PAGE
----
There’s full audio tracking of course with very high sample and bit rates supported, which you set in the main Settings. This is also where you find a wealth of other tools including plug-in manager, keyboard shortcuts, preset chords, control surfaces and much more. There’s most everything you could want in terms of customising input, output and the way you interface with the application. Tracking at very low latency seemed to work flawlessly in my tests, and recordings were crystal clear. 

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Moving Around 

Once you have found your way around, workflow is good and the app slick, smooth and responsive. There’s been a lot of work done on the interface since I last used Tracktion (as it was then called) some years ago. Iconography is always tricky but the tooltip box is invaluable in revealing the functions of the many small buttons you’ll encounter along the way. 

The two bundled instruments - a synth and a drum sampler, are fun and sound great. Third party plugs are supported of course and there’s sandboxing built-in, an invaluable technology that prevents a dodgy plug crashing your whole project. The procedure for adding plugs could arguably be slightly more streamlined - at present it’s a little like that of FL Studio, choosing from lots of dropdowns, where I personally prefer more direct access to a list. This may bother you or it may not. In the free version, most of the bundled plugins lack a dedicated GUI, so you get a bunch of sliders and buttons instead. They sound the same of course but if that’s an issue for you, the paid version does have them. 

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A lot of other stuff you might not expect from a free DAW is available too including full automation, a comprehensive MIDI editor, timecode support, modifiers, submixing, freeze, render, scripting and decent exporting options although no batch stem export that I could find. The paid version also adds things like an Arranger track, plugin macros, video support and more as well as a bunch of extra plugins and loops. 


Waveform Free opens up more creative avenues than any other free DAW I can think of in terms of what it lets you do. There are no artificial limits, just a slimmed-down feature and content set compared to the paid version. The workflow takes a little getting used to and will hopefully be streamlined somewhat over time, but this is more of an issue if you are long-time user of a different system, not so much for a newcomer to DAWs more generally.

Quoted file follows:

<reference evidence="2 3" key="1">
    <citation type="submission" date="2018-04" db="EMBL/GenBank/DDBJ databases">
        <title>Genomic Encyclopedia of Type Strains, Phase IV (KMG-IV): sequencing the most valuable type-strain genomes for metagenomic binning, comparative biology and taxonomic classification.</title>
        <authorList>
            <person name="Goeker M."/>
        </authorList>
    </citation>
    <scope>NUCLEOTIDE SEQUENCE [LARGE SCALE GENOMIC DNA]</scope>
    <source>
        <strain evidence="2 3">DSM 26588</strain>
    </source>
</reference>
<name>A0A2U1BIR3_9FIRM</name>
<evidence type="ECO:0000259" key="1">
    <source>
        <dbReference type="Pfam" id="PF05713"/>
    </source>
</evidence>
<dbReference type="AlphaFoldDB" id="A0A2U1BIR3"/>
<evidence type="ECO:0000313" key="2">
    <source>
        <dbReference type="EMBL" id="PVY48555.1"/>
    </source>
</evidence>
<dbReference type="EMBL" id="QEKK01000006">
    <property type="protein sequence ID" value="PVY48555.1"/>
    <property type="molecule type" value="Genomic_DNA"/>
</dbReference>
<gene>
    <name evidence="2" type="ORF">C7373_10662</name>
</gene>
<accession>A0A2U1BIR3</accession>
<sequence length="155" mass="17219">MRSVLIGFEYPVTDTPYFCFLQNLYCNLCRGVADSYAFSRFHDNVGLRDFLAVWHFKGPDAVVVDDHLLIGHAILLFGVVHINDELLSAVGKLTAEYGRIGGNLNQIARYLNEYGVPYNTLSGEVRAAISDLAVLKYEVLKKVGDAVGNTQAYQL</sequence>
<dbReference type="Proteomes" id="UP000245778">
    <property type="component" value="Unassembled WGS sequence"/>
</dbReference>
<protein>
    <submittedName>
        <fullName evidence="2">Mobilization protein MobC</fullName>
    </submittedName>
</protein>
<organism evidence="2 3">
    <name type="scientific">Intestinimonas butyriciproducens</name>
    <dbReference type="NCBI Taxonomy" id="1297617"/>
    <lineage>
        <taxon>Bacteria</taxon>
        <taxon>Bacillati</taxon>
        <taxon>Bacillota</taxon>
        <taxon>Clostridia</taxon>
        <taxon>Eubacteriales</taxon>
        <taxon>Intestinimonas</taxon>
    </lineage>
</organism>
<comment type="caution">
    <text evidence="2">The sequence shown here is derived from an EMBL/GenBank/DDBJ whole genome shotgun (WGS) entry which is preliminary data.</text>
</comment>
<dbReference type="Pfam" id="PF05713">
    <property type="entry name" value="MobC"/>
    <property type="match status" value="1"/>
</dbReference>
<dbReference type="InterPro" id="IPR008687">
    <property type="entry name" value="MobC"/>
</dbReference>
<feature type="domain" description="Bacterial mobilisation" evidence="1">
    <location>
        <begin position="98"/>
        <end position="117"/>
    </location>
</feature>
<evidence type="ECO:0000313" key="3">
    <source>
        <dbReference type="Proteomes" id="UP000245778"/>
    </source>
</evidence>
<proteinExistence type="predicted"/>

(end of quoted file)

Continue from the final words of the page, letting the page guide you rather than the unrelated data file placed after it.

Tracktion Waveform 11 Free is a great way not only to get started but also to learn much about the ins and outs of recording and production, and you can of course make whole projects from start to finish in the application without adding anything. If you’re looking for a free DAW that more than outperforms expectations, it’s well worth a look. 

Price: Free. Paid versions $119 / $259 / $679

Pros: Amazing feature set, especially for a free DAW. No artificial track limits. Good bundled content. Customizable workspace. Advanced tools and editing abilities. Truly multi platform. Go way beyond what you’d expect from free. Plugin sandboxing. 

Cons: Hard to criticise a free app but interface a little stark in places. It would be nice to be able to float the transport. 




Hollin Jones was classically trained as a piano player but found the lure of blues and jazz too much to resist. Graduating from bands to composition then production, he relishes the chance to play anything with keys. A sometime lecturer in videographics, music production and photography post production, Hollin has been a freelance w... Read More